The Russia Factor
The CSTO intervention in Kazakhstan is a major coup for President Vladimir Putin, who has touted the CSTO as a Eurasian counterpart to NATO, and sought to portray it as an organization that could help regional leaders withstand both domestic and outside threats to their power. But in the past few years, neither Moscow nor the CSTO were able to rescue leaders in Armenia or Kyrgyzstan that were targeted by public protests. The lightning-speed deployment will now be an example to leaders who may previously have been skeptical about Russia’s commitment to their security.
Beyond that, there has been a tendency to view the CSTO intervention in light of Russia’s threat against Ukraine. But the situations are not comparable. There is no question that the Russian intervention will have consequences for Kazakhstan’s foreign policy and for regional security, but it does not spell the end of Kazakhstan’s independence.
President Tokayev has reported that the CSTO operation is winding down and that the foreign forces are in the process of leaving the country. From Kazakhstan’s perspective, they have accomplished their chief objective: they have ended, for now, the acute phase of elite infighting in Kazakhstan, and shown with all due clarity that Moscow supports Tokayev against his detractors.
Given the past experience of Russian operations in the former Soviet Union, one could be forgiven for being skeptical that once invited, Russian forces would leave Kazakhstan. But there are at least three reasons to think that might actually happen. First, China has made it clear it wants to see no foreign forces in Kazakhstan, and Moscow is very sensitive to Beijing’s wishes. Second, Moscow has found itself in the unprecedented predicament of taking the side of a president that is identified with a reformist agenda. And if Tokayev wants to consolidate his power, he can do so only if he appears in charge and his reforms are implemented. If Tokayev is perceived as a Russian stooge, he could rapidly lose his standing in Kazakh society, resulting in further unrest and instability, something that is not in Russia’s interest. Finally, it should be recalled that Tokayev is the architect of Kazakhstan’s balanced “multi-vector” foreign policy, which seeks to build strong relations with all world powers, not just Russia.
It may thus be in both Tokayev’s and Putin’s interest for Russian forces to pull back, with Tokayev owing Putin a debt of gratitude. The alternative—installing a Putinist regime in Kazakhstan that quells public disenchantment with force—is simply not feasible, and not something Tokayev could or would do.
American and European Policies
Three major events in the past year or so have shown the decline in American, as well as European, influence in Central Asia and the Caucasus. The United States was essentially a bystander during the war between Armenia and Azerbaijan in late 2020. The chaotic American withdrawal from Afghanistan epitomized the American disengagement, and the United States did not feature in any notable way during the crisis in Kazakhstan. This slide is unfortunate, not least given the fact that every other power from Turkey in the west to Japan in the east appears to be intensifying its relations with this emerging world region. U.S. inaction in the region makes it that much harder for regional states to have a balanced foreign policy. Particularly following the withdrawal from Afghanistan, it is now high time for the United States to revamp its approach to Central Asia, starting with a reappraisal of relations with Kazakhstan.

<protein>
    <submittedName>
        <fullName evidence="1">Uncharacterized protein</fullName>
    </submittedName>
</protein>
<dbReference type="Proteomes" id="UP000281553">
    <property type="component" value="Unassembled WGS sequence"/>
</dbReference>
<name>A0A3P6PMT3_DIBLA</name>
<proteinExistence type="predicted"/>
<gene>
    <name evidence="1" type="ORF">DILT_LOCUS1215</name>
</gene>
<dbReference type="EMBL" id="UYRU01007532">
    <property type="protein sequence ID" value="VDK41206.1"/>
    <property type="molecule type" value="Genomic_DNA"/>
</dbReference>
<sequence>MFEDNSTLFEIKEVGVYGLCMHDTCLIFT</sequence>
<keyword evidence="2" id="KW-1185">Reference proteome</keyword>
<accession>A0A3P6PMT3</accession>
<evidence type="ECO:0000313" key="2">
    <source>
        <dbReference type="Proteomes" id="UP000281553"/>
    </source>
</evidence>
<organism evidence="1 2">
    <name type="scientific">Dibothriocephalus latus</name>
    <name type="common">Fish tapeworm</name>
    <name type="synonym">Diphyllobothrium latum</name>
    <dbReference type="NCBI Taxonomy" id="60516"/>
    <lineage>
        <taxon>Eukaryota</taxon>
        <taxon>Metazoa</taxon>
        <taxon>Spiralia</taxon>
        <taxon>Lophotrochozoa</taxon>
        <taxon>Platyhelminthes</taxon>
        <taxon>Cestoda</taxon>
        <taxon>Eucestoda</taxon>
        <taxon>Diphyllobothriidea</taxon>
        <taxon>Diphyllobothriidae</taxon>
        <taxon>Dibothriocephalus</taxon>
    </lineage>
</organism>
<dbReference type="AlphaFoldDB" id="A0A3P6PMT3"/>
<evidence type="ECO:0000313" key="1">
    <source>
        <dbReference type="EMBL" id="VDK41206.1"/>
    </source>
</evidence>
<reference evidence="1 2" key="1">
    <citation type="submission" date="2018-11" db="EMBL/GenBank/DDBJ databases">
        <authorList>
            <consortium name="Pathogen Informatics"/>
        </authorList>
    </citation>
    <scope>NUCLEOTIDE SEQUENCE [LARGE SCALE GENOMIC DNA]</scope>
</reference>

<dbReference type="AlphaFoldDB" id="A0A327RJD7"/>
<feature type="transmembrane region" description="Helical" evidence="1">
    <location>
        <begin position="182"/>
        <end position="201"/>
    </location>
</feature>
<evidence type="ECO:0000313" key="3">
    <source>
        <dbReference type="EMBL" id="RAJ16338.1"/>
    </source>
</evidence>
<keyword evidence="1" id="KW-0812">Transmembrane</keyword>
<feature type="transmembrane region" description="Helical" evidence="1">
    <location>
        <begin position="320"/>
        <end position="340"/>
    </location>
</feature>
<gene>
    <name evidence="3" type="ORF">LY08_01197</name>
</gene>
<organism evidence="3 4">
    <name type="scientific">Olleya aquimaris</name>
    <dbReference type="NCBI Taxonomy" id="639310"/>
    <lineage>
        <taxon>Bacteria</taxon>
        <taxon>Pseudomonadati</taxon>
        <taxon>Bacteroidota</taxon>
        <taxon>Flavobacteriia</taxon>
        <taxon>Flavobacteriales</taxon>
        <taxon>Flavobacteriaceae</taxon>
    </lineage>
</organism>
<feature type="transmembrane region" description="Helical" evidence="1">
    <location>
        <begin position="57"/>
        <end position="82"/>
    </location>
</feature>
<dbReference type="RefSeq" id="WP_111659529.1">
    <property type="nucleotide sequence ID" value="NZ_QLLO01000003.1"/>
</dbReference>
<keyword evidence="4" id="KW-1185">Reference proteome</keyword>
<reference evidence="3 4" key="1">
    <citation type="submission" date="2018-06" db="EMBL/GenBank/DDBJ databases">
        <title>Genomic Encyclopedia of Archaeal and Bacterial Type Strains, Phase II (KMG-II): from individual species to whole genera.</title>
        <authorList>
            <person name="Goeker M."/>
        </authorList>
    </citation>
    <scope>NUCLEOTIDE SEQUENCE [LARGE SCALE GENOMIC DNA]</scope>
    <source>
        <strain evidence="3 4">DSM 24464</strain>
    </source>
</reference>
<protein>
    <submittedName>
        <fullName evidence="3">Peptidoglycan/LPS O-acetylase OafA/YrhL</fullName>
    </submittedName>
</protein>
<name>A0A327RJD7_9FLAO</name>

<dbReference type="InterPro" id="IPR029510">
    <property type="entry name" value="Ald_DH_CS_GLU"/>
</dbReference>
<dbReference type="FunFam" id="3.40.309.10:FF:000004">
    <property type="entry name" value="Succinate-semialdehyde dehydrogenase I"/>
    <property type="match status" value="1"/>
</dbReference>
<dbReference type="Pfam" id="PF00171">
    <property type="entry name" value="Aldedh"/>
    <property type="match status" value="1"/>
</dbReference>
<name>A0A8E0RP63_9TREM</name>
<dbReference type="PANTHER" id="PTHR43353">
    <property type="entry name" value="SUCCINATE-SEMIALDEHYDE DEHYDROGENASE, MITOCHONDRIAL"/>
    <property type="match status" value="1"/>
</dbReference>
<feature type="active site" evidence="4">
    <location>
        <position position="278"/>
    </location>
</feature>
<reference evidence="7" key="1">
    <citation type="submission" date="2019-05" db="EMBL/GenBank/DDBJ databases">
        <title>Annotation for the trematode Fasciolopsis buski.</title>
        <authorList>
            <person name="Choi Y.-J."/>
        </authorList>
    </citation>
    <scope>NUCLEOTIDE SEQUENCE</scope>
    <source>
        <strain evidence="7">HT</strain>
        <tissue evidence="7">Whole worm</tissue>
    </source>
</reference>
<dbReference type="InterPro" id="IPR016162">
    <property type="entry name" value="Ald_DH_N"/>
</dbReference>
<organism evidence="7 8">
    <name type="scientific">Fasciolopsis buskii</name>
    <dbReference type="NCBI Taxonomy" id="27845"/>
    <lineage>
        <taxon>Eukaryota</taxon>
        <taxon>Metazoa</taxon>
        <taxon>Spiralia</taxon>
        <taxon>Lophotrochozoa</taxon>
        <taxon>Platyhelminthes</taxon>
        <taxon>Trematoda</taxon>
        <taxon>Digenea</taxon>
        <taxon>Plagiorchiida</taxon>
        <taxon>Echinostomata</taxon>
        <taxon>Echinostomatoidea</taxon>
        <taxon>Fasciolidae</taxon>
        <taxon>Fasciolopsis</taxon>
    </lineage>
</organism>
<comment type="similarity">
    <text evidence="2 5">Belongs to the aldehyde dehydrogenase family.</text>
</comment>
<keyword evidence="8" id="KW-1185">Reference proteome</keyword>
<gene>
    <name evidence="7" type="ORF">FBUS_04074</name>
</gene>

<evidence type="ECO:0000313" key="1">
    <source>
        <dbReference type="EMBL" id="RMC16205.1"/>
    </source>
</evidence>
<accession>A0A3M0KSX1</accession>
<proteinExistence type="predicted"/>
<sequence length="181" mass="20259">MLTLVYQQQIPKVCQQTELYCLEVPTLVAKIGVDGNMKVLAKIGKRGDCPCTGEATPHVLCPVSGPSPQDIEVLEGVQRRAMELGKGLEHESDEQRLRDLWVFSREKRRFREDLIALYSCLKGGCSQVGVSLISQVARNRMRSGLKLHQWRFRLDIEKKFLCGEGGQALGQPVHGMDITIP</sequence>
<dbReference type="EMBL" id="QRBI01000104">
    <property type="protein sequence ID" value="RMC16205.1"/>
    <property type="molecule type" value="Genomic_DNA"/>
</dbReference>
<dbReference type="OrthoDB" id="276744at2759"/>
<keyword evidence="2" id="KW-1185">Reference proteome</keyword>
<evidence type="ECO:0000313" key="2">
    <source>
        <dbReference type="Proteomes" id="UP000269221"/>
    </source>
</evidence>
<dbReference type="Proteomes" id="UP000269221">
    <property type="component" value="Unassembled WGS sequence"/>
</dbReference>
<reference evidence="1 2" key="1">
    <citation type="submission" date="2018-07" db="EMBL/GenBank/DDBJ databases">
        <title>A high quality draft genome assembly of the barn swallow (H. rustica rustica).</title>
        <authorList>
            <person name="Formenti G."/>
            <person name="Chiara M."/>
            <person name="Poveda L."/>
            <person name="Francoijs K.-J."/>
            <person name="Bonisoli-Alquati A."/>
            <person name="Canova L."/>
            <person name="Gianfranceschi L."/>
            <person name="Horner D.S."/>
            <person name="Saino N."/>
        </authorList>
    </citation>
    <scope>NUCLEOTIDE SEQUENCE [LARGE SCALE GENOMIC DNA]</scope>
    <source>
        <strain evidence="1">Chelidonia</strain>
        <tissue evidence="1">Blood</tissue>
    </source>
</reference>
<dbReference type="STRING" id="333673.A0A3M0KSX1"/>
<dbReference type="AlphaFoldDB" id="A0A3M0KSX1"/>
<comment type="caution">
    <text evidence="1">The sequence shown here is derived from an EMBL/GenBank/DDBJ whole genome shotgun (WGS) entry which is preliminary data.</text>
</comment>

If the United States is concerned about Russian influence, the solution is not to distance itself from Kazakhstan but rather to redouble engagement with the country and Tokayev. Tokayev continues to represent the best hope for a serious reform process that will make Kazakhstan both more stable and more responsive to the needs and views of its citizens. Simply because of the nature of Russia’s own political system, there is little Russia can or would do to support the reform process that Tokayev has launched. In fact, the only outside actors that could play a constructive role are the United States and Europe. Tokayev knows this and will want to re-engage with Western powers. But given his new predicament, this will be much easier if the initiative comes from Washington.
Kazakhstan must also be seen in its regional context. In the last few years, Central Asian states have engaged in an unprecedented effort to develop regional cooperation, to ensure they can manage regional problems on their own. The CSTO intervention is in this context a setback because it gives the illusion that only outside powers can provide security in the region. It is, therefore, in the U.S. interest to support efforts at regional cooperation that will, in the longer run, enable Central Asians to withstand both Russian and Chinese aspirations for hegemony.
Washington has an instrument for dialogue that is regional in nature. A first step should be to convene a meeting of the C5+1 mechanism including America and the five regional states to signal that America continues to care about developments in the region and is ready to step up efforts to support reform initiatives and regionalism in Central Asia. Building on that, the Biden administration could deploy an interagency process to fine-tune the Central Asia strategy that was adopted two years ago. While much remains to be done, these steps would kickstart a reboot of U.S. policy toward Central Asia.
Svante E. Cornell is Director of the American Foreign Policy Council’s Central Asia-Caucasus Institute, and a co-founder of the Institute for Security and Development Policy in Stockholm.